Agency for Health Care Policy and Research

The Agency for Health Care Policy and Research (AHCPR) was established in December 1989 under Public Law 101-239 (Omnibus Budget Reconciliation Act of 1989). AHCPR, a part of the U.S. Department of Health and Human Services, is the lead agency charged with supporting research designed to improve the quality of health care, reduce its cost, and broaden access to essential services. AHCPR's broad programs of research bring practical, science-based information to medical practitioners and to consumers and other health care purchasers. The Agency is comprised of 14 major functional components, with the Office of the Administrator directing the activities of the Agency to ensure that strategic objectives are achieved.

Funding: No special dollars are allocated to specific topics. Interest in vulnerable populations which includes disability.

Disability Research: The AHCPR research agenda includes eight topic areas:

  1. Patient outcomes research evaluates the effectiveness of health care interventions to show how they affect results important to patients, including quality of life and functional status.
  2. Quality measurement and improvement develops measurements and strategies to facilitate improved quality of care.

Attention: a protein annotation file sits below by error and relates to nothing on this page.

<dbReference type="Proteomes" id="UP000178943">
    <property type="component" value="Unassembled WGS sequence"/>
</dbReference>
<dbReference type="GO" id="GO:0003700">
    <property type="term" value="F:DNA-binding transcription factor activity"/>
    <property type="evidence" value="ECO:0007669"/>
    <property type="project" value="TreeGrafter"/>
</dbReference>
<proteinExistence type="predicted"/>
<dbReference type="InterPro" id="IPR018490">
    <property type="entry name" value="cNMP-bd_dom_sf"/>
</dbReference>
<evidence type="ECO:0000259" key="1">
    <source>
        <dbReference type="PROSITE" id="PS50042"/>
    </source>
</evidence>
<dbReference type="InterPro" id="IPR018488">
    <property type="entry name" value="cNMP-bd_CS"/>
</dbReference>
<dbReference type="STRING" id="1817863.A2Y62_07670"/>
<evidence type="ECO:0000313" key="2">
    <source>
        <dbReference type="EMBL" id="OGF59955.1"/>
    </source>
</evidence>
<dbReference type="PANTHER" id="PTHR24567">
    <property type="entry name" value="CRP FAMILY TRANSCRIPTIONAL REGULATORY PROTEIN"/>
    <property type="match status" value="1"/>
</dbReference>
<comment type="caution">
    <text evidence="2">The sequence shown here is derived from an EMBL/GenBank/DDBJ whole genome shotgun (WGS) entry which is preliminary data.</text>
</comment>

3. Clinical practice guidelines. AHCPR facilitates the development of clinical practice guidelines which are based on comprehensive reviews of the scientific literature. The guidelines help practitioners and consumers determine the best ways to prevent and treat diseases and other health conditions.
  4. Consumer choice provides useful information on quality and value of health care.
  5. Cost and access research is designed to understand trends occurring in health care and their implications for quality and consumer choice.
  6. Health care delivery assesses and evaluates the health care marketplace.
  7. Technology assessments provide information on the risks, benefits, and clinical effectiveness of new medical technologies.
  8. Data standards and health information systems development contributes to the simplification of health care information systems.

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